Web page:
This one would be a good one for the late Andy Rooney.
Ever notice that while coupons are bigger in value, they also require you to purchase more than one of the item? For example, in the past, Kellogg’s might have issued coupons for 50 cents off a box of Rice Krispies, but now the coupon is for $1 off two boxes.
This hurts consumers in two ways: one, it forces them to buy more of the product than they might otherwise need (and in the process, leave less to spend on other items at the grocery store) and two, while a 50 cent coupon would be doubled or tripled, the dollar coupon would not be eligible for doubling or tripling, being redeemed at face value.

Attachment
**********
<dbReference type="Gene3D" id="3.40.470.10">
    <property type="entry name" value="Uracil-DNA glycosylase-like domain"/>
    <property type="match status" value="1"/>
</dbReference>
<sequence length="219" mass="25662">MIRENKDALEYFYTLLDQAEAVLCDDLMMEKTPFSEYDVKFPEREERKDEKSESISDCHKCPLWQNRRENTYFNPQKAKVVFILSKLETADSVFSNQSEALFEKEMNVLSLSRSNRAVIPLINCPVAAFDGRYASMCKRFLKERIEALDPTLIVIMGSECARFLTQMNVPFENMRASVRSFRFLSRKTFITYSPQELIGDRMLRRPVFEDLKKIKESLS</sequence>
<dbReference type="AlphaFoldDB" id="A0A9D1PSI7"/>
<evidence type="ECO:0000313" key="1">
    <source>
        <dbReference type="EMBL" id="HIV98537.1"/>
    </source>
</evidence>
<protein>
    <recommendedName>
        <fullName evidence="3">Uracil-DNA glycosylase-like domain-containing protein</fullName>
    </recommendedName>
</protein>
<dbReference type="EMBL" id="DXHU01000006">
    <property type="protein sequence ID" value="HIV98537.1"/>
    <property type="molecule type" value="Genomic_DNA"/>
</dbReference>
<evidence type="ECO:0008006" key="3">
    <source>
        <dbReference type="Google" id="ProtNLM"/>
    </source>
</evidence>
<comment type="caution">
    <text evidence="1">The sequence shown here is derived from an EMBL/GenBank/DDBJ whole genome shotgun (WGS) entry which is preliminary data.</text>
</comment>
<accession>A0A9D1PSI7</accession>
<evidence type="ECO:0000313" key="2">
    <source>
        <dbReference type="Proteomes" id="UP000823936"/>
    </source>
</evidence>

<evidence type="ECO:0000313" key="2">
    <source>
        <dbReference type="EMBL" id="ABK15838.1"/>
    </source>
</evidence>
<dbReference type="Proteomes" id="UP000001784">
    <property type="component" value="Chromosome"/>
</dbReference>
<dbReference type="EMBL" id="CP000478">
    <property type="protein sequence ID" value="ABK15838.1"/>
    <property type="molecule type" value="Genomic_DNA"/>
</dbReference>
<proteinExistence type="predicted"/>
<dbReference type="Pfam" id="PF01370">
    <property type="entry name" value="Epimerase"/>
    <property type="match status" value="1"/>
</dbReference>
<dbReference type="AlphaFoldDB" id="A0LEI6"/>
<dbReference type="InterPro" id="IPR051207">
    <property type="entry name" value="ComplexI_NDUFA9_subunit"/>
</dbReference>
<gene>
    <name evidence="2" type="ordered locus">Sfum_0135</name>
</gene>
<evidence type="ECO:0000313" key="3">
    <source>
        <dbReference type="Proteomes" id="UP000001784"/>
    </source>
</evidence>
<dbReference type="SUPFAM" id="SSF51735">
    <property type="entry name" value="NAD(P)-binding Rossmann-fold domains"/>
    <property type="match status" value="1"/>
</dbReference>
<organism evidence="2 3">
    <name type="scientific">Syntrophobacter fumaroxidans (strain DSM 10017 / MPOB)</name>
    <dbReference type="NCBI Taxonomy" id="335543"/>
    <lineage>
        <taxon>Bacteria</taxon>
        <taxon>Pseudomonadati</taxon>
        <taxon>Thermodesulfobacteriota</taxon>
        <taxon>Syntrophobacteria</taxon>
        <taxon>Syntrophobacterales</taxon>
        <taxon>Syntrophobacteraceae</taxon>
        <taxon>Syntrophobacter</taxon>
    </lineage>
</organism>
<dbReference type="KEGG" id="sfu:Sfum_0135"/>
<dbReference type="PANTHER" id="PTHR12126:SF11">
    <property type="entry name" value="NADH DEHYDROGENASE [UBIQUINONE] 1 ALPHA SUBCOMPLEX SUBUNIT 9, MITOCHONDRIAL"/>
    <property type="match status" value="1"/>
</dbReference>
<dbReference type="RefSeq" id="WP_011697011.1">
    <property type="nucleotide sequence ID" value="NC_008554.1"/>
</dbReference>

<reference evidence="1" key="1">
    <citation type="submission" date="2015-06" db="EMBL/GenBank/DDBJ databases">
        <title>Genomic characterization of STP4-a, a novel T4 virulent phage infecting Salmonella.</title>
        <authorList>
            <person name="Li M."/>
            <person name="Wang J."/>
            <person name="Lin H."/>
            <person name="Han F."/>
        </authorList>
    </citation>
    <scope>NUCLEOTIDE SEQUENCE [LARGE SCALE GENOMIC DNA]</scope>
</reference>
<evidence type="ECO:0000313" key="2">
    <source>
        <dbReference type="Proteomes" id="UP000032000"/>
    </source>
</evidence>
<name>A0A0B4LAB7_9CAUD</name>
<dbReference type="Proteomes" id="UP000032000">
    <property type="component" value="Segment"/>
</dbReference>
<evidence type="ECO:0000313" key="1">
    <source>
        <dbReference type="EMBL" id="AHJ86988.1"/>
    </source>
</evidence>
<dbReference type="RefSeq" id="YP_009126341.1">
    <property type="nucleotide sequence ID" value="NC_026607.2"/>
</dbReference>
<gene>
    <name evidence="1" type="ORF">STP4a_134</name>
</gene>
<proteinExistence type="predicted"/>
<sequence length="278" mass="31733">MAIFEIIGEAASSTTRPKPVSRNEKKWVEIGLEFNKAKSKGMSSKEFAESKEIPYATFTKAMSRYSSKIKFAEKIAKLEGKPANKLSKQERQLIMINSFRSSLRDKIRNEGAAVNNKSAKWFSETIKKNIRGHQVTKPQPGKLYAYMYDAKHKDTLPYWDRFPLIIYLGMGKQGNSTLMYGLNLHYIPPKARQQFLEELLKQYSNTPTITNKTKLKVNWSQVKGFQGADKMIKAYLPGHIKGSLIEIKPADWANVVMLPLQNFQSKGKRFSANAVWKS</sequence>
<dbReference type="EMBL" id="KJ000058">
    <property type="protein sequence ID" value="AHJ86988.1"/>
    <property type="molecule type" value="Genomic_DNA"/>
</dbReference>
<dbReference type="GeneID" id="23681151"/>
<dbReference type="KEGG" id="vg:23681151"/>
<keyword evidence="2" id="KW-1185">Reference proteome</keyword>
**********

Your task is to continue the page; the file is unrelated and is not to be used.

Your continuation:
It seems to be that if makers of food and other items sold at grocery and general merchandise stores want us to buy their products, they’d make it easy to do this with small coupons on single items–rather than force us to buy more, as is the case now, and end up driving away customers.